The Powers at Play

When they heard this, they were enraged and wanted to kill them. 34 But a Pharisee in the council named Gamaliel, a teacher of the law held in honor by all the people, stood up and gave orders to put the men outside for a little while.35 And he said to them, “Men of Israel, take care what you are about to do with these men. 36 For before these days Theudas rose up, claiming to be somebody, and a number of men, about four hundred, joined him. He was killed, and all who followed him were dispersed and came to nothing. 37 After him Judas the Galilean rose up in the days of the census and drew away some of the people after him. He too perished, and all who followed him were scattered. 38 So in the present case I tell you, keep away from these men and let them alone, for if this plan or this undertaking is of man, it will fail; 39 but if it is of God, you will not be able to overthrow them. You might even be found opposing God!” So they took his advice, 40 and when they had called in the apostles, they beat them and charged them not to speak in the name of Jesus, and let them go. 41 Then they left the presence of the council, rejoicing that they were counted worthy to suffer dishonor for the name. 42 And every day, in the temple and from house to house, they did not cease teaching and preaching that the Christ is Jesus. – Acts 5:33-42


Hibiscus Blossom | Back Yard Photo | 2015

Three dynamics combine in these few verses to support the continued spread of the gospel on this occasion. The first is the dedication of Jesus’ followers – even in the face of fierce opposition, threat of death, and physical violence, all of which were designed to put a stop to their preaching. While there are times when opposition and threat will impede the message of the gospel. But sometimes God uses such opposition to embolden his witnesses. Such was the case here.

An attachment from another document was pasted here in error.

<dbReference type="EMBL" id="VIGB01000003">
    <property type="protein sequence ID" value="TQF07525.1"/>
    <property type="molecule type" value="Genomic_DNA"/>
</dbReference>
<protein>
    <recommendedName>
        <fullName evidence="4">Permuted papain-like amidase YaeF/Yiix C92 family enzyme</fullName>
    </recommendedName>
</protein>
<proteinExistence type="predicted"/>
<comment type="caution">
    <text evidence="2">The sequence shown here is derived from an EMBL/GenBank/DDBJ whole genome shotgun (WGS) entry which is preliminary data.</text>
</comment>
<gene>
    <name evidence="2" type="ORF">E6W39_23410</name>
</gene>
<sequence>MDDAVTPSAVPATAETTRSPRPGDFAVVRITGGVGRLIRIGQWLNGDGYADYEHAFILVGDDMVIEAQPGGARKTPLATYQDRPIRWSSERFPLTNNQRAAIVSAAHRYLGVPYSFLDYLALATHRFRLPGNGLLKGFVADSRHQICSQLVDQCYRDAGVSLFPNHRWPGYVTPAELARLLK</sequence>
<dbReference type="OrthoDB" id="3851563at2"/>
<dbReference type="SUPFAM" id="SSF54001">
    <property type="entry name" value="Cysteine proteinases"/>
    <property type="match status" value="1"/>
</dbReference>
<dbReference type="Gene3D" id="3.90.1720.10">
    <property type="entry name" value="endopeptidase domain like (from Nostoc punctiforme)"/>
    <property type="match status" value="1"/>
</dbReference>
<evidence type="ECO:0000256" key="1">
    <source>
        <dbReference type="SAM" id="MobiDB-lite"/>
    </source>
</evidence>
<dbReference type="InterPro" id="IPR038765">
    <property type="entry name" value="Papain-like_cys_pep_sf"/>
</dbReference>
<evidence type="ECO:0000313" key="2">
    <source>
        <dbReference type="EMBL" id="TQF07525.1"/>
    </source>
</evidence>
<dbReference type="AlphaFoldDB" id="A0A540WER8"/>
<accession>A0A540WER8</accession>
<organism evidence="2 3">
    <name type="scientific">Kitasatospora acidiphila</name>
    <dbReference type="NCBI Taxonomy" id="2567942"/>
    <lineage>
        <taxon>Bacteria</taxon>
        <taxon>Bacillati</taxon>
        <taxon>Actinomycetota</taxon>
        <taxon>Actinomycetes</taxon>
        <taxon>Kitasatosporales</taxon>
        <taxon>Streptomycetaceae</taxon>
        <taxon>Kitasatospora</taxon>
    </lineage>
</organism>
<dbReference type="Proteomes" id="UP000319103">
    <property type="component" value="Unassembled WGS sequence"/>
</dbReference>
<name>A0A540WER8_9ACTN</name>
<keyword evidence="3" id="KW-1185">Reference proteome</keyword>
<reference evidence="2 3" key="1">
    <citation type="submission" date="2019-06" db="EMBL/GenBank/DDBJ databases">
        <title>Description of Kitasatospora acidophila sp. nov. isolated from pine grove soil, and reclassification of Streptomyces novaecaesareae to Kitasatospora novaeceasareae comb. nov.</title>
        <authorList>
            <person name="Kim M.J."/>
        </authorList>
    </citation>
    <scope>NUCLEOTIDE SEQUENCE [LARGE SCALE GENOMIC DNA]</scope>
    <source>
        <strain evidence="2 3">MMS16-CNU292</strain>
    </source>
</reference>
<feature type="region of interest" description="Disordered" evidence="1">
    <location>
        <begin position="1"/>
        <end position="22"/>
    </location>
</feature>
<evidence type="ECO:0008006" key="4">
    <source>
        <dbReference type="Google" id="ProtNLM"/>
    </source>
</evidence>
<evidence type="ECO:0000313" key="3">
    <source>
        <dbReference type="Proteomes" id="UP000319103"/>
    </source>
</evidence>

Then comes the wise counsel of Gamaliel. Past performance is never a guarantee of future returns. But past experience ought to teach us something. And in the case of failed movements of the past, Gamaliel’s advise is right: if this is from man, it will fail. If it is of God, it ought not be opposed – unless you want to oppose God himself.

His counsel is remarkable in that he opens the door to the possibility that Peter and the others are actually serving the cause of God. He is allowing the possibility that Jesus actually did rise from the dead, and that he is the Savior, the Christ of God. Such an allowance opens up a channel for the Holy Spirit’s work – even in the hearts of those who are opposed to the message of Jesus.

Add to all that the influence of the Holy Spirit who inspires these witnesses to rejoice that they were considered worthy to suffer dishonor for the sake of Jesus’ name. This attitude is not from man. It will not go away. It is from God and will sustain these followers of Jesus through their ministry.

So much of this applies to the specific situation and challenges Peter and the others were facing at this time. But perhaps we can take note of these lessons and seek in every way possible to align ourselves with God’s purposes, and plans. His plans are most often discovered only in retrospect. But his purposes are clear: the bring the Good News of Jesus to all people everywhere, with the call for us all to repent and believe in Christ who is Jesus.


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